High Yield – A Late Bloomer’s Time To Shine?

University essay from KTH/Fastigheter och byggande; KTH/Fastigheter och byggande

Abstract:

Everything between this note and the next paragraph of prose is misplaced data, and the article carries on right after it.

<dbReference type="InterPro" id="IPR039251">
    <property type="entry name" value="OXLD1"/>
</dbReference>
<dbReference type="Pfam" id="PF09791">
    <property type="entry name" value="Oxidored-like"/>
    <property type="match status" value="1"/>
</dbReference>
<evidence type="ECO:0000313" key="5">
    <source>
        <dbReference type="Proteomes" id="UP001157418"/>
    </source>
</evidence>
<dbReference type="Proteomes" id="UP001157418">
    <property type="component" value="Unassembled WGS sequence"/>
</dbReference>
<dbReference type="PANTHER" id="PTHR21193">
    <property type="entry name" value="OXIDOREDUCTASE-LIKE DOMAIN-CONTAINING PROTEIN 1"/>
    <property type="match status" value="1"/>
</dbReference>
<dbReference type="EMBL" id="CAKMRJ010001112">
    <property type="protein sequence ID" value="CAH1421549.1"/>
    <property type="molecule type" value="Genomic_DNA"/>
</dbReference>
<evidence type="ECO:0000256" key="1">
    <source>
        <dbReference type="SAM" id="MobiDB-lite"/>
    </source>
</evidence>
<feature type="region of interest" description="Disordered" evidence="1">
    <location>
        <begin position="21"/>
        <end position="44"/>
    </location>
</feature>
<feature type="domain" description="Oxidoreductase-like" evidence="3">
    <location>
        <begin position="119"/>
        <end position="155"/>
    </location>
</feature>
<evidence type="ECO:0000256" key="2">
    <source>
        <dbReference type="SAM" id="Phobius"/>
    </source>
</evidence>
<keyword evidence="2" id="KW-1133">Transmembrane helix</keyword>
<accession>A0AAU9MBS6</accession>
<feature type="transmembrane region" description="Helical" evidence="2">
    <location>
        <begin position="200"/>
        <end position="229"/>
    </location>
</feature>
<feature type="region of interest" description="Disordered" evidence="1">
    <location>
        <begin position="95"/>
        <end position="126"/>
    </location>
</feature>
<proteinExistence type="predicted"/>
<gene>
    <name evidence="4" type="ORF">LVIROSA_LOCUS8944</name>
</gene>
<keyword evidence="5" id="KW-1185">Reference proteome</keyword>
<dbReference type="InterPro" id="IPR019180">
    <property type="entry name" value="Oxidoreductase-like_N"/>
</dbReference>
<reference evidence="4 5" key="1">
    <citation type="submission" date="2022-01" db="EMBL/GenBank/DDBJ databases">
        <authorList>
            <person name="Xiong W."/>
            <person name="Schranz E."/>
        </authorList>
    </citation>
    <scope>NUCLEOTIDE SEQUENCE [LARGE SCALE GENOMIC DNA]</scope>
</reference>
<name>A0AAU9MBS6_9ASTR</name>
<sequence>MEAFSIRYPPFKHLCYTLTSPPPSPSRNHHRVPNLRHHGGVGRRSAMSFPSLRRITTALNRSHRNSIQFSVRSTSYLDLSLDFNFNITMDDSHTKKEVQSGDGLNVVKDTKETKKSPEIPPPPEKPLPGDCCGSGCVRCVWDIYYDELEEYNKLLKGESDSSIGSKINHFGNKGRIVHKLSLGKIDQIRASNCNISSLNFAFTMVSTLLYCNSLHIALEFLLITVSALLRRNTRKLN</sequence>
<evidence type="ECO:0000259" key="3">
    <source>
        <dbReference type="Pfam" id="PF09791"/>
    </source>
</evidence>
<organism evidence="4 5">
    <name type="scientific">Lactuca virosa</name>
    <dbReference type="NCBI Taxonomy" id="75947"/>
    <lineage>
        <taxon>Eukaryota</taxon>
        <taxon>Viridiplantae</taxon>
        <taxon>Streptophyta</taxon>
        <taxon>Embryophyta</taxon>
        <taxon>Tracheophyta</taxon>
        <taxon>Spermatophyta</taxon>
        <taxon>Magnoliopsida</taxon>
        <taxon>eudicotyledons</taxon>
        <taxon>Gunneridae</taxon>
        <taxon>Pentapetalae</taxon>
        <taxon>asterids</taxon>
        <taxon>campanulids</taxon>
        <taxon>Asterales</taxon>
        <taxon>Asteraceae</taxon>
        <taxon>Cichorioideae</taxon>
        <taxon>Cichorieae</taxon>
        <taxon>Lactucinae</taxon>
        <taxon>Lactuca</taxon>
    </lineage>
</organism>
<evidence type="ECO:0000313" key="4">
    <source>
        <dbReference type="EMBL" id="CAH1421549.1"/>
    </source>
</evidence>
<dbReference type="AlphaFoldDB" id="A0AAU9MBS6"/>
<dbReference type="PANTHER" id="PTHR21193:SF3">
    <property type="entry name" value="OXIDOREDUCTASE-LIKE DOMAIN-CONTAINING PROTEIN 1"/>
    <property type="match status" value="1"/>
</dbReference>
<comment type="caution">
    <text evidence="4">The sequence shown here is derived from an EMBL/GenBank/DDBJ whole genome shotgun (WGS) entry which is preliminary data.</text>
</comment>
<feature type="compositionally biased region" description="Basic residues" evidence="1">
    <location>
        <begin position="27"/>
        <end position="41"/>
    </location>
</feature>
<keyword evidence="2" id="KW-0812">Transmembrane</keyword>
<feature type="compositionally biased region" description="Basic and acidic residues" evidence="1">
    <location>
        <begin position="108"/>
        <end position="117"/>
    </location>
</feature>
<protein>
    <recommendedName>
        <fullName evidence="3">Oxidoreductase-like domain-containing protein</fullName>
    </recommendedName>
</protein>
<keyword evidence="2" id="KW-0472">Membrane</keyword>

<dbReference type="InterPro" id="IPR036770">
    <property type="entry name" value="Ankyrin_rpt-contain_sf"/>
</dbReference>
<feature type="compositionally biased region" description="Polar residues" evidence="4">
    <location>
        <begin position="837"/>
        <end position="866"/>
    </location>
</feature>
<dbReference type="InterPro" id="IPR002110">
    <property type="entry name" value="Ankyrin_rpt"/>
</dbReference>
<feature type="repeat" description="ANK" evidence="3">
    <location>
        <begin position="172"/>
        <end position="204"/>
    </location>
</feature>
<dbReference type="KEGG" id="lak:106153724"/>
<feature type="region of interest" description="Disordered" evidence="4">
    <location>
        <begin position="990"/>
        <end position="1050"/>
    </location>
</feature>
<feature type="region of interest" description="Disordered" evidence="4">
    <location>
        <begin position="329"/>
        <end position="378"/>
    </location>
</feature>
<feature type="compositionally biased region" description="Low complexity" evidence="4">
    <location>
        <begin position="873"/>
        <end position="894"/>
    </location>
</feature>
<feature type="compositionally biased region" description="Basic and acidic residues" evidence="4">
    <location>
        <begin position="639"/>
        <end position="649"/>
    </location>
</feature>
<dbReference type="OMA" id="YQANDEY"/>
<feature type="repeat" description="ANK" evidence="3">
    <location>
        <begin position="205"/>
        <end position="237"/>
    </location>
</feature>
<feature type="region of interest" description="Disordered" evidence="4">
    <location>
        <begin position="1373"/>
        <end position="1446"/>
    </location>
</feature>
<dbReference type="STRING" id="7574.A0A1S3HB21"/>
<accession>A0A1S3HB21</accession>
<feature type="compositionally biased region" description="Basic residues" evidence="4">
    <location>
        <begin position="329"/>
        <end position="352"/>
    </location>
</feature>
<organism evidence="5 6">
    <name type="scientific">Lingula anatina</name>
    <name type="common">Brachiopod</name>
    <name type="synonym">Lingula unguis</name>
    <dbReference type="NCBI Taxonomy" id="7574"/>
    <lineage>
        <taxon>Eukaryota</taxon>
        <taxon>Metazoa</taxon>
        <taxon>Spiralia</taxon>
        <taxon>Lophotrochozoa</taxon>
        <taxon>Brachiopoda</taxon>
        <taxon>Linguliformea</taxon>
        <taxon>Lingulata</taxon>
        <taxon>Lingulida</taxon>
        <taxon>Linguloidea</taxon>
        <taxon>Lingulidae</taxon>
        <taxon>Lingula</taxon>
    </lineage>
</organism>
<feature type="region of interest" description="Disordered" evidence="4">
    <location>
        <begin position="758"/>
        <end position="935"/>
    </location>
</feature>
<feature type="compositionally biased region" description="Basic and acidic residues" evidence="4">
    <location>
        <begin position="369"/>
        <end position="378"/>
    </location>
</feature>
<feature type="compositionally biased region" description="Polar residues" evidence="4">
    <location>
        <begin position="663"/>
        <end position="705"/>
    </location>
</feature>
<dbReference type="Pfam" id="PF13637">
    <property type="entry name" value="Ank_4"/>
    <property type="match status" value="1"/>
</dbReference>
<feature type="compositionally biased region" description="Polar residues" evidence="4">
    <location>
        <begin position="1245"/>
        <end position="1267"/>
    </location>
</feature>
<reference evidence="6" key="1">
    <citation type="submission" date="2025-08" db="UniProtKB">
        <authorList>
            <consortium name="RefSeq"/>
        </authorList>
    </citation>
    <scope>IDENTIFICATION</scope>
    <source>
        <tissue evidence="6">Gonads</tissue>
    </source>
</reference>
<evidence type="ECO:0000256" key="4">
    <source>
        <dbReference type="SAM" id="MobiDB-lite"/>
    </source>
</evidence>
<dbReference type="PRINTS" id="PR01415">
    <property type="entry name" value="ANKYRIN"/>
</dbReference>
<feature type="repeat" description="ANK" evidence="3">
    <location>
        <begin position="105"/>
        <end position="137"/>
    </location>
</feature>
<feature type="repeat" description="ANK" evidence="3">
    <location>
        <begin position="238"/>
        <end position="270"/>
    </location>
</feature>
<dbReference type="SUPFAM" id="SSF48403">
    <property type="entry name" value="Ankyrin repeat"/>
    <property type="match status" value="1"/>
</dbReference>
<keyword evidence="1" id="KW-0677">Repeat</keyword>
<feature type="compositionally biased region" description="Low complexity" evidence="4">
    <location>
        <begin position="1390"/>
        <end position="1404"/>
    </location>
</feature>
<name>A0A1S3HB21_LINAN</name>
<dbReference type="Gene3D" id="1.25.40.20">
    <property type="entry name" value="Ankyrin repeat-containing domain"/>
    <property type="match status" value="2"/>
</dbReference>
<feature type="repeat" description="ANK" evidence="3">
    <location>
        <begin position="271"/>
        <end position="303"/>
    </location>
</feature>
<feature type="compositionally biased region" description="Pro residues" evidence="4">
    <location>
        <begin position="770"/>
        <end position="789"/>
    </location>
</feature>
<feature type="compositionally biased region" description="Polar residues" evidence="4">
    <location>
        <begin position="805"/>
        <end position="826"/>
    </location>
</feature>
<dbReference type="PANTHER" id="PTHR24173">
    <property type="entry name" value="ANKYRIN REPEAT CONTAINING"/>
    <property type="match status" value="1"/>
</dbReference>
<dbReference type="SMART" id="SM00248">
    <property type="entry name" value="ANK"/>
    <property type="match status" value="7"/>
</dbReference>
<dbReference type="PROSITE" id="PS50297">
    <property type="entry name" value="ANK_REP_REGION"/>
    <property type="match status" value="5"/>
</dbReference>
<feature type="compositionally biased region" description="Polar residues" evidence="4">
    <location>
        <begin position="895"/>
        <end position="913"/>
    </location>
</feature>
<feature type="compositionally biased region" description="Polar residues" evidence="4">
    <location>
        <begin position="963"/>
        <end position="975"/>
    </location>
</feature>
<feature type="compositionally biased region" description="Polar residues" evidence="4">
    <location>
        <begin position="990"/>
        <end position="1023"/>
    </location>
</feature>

Real estate companies are capital intense and bank loans represent the most common source of funding. However, the years following the latest financial crisis resulted in difficult terms and expensive bank loans, which cleared a path for alternative sources of funding. Small and me-dium-sized real estate companies displayed a particular interest in corporate bonds and ever since then the real estate sector have been overrepresented on the Swedish corporate bond mar-ket. Despite the growth during the past years, the Swedish market still appears to be underde-veloped compared to other countries. However, several trends are now indicating that High Yield is on the rise. New regulations that are currently being implemented will increase the costs for banks further and consequently make bank loans even more expensive. Simultane-ously, the current low interest-rate environment and volatile stock markets are increasing de-mand for High Yield alternatives among retail and institutional investors. This study investi-gates the High Yield market for small and medium-sized real estate companies and is built upon eleven interviews with professionals. It concludes that the market is underdeveloped because there has been no previous demand for it. Swedish banks and companies have traditionally had a synergetic relationship while investors relied on saving accounts and equities. The situation today is different; investors are demanding High Yield investments and the segment will most probably increase in the future. Real estate companies are positive to bonds and wish to increase the current ratio of their debt portfolio. There are however several barriers for continued growth, such as lack of knowledge, transparency, liquidity as well as fair pricing in the market. In the current state, corporate bond investments are suitable only for professional investors. The ex-emption is High Net Worth Individuals, who buy and hold, which are particularly suited for smaller corporate bonds.

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